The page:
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Serbia avoids corruption cases, investigator says

Source: Thomson Reuters Foundation - Tue, 10 May 2011 12:32 GMT
Author: Reuters
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* Anti-corruption official alleges Serbian stonewalling

* Prosecutors said to be subject to political pressure

* Researcher says meets silence in following up cases

(Recasts lead)

By Adam Tanner and Aleksandar Vasovic

BELGRADE, May 10 (Reuters) - Serbian authorities routinely brush aside graft cases and the legal system is subject to political interference in the European Union applicant country, a top Serbian anti-corruption investigator said on Tuesday.

"Authorities are blurring the truth, pushing things under the carpet, expecting that the public and media will believe whatever they present as the truth," Verica Barac, head of Serbia&${esc.hash}39;s Anti-Corruption Council, told Reuters.

"So far the council has witnessed that prosecutors are not independent in their work and are totally under the influence of the executive branch."

Moreover, a study by a Dutch professor of corruption cases forwarded to prosecutors found it was very difficult to determine their ultimate disposition.

"Prosecutors cannot prosecute individuals with privileges, and moreover, prosecutors are often abused in feuding between tycoons and people in power," professor Petrus van Duyne said.

Corruption is a problem across the emerging Balkans, and the fight against graft is a key condition for progress toward eventual EU membership and a concern for foreign investors.

"While prosecutors and courts ignore reports and criminal charges filed by the council, they are remarkably fast in processing libel and slander lawsuits against the council and me," Barac, whose watchdog group can file criminal charges in corruption cases or advise the government, said.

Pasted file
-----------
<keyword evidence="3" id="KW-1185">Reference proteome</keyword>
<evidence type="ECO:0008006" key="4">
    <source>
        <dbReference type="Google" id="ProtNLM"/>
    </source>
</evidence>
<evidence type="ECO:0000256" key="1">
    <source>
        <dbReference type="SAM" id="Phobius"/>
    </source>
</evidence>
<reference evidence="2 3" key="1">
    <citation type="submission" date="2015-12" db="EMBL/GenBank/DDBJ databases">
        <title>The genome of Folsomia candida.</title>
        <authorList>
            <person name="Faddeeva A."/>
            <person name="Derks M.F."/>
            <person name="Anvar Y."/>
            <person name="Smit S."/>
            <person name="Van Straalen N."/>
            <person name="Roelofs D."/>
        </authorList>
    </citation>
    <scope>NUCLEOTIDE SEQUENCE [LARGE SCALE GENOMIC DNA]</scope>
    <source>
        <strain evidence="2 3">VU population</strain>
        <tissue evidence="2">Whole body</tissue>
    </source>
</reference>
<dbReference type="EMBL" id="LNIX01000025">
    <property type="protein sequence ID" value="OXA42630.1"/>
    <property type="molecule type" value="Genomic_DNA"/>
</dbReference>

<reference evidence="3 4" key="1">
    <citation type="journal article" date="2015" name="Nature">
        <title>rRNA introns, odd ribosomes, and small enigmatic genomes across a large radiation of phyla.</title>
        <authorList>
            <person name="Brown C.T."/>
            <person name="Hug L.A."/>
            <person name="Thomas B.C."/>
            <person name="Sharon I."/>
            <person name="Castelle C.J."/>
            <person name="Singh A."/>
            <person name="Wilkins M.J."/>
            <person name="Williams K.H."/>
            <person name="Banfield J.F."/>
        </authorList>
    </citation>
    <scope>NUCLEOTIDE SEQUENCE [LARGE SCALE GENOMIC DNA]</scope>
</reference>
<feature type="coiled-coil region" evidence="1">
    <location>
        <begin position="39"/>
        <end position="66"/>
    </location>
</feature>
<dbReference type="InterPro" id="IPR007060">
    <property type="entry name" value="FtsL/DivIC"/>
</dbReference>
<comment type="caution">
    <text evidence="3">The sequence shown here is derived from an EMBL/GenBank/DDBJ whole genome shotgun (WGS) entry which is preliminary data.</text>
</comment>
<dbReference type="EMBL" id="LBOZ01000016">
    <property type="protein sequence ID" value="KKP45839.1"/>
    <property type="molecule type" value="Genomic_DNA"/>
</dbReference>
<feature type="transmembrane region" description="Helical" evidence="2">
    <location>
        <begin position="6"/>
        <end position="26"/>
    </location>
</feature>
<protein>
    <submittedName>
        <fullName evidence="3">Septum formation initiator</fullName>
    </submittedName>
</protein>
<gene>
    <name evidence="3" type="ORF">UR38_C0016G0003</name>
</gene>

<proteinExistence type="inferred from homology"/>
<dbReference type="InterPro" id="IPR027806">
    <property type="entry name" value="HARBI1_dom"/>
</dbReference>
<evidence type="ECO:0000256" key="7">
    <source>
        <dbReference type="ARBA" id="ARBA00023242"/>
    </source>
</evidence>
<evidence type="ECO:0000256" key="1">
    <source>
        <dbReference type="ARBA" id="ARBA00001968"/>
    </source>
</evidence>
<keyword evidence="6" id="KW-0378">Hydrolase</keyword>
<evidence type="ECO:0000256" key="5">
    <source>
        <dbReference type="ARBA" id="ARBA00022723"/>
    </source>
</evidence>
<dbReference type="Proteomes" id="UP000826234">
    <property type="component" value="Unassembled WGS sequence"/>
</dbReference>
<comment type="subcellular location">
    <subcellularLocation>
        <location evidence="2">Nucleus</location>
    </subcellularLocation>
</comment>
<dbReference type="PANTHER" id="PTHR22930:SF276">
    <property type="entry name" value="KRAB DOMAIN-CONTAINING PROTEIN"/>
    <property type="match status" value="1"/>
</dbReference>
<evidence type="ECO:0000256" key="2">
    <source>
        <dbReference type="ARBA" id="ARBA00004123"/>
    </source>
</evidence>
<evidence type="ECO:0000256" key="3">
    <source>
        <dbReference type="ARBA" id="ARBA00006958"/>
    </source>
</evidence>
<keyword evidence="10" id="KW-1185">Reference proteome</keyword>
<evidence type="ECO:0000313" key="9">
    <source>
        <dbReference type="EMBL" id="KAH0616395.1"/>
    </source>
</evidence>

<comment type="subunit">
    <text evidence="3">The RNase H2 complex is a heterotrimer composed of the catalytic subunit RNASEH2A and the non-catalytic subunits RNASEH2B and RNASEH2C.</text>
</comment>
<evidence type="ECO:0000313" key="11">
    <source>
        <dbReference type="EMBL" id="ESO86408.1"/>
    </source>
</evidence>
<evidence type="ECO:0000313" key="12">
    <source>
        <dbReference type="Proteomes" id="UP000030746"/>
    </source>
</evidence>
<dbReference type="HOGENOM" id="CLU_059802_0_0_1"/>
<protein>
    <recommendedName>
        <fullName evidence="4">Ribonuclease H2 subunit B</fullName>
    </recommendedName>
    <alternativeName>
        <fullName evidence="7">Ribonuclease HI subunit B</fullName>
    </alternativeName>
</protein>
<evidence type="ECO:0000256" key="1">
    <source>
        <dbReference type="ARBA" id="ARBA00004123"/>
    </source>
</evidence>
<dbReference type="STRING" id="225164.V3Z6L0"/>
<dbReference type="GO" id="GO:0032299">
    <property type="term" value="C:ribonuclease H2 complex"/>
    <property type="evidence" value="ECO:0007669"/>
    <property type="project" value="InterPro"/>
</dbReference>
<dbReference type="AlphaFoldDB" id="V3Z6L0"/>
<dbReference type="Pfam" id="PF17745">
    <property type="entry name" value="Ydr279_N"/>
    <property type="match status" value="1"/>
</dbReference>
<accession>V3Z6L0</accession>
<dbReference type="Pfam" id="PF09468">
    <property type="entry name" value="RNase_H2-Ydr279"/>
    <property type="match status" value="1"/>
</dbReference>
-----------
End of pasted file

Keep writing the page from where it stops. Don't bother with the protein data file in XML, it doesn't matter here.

"There are seven ongoing lawsuits against us. This is tesimony to pressure against the council which is allowed by government&${esc.hash}39;s position of ignoring us."

Charges of selective justice arose anew on Monday after a Serbian court approved a plea deal for pop star Svetlana Raznatovic, known as Ceca, under which she will avoid jail time on embezzlement charges related to the murky sale of soccer players on a local team she owned.

The Serbian Justice Ministry did not respond to repeated requests for comment, but on Monday Serbia&${esc.hash}39;s chief prosecutor Zagorka Dolovac promised new arrests.

"In the near future we will be arresting criminals in cases where people of Serbia were robbed and the state did not react adequately," she said on Serbian television.


Professor van Duyne, who has researched corruption in Serbia for the past three years, said local officials routinely stonewalled efforts to learn about past cases.

He said he had attempted to follow the trail of about 70 cases investigated by the Anti-Corruption Council between 2000 and 2007. Of these, 53 went to a prosecutor&${esc.hash}39;s office, but then it had become unclear what happened next.

"We don&${esc.hash}39;t know what the status of these things is, there is just silence, monumental silence," van Duyne, a law professor at the University of Tilburg in the Netherlands, said. "It is not the silence of the lamb, but the silence of the incompetent."

"There are serious difficulties on the junction to police to prosecutor, from the prosecutor to the courts."

A United Nations Development Programme survey of 600 adult Serbians released in November found that doctors, police and state administration officials were the prime bribe recipients, with the average payment of 255 euros (${esc.dollar}365). A third of respondents said someone close to them had offered a bribe during the prior three months.

Serbian President Boris Tadic has spoken about the need to combat corruption, but van Duyne said little concrete action had resulted from such broad statements.

"There is no interest to get any insight into corruption in this country, from the highest levels on downwards, with a few islands of let us say morally concerned people," he said.

"Serbia stands out in most parameters above the other countries."

(Editing by Michael Roddy)

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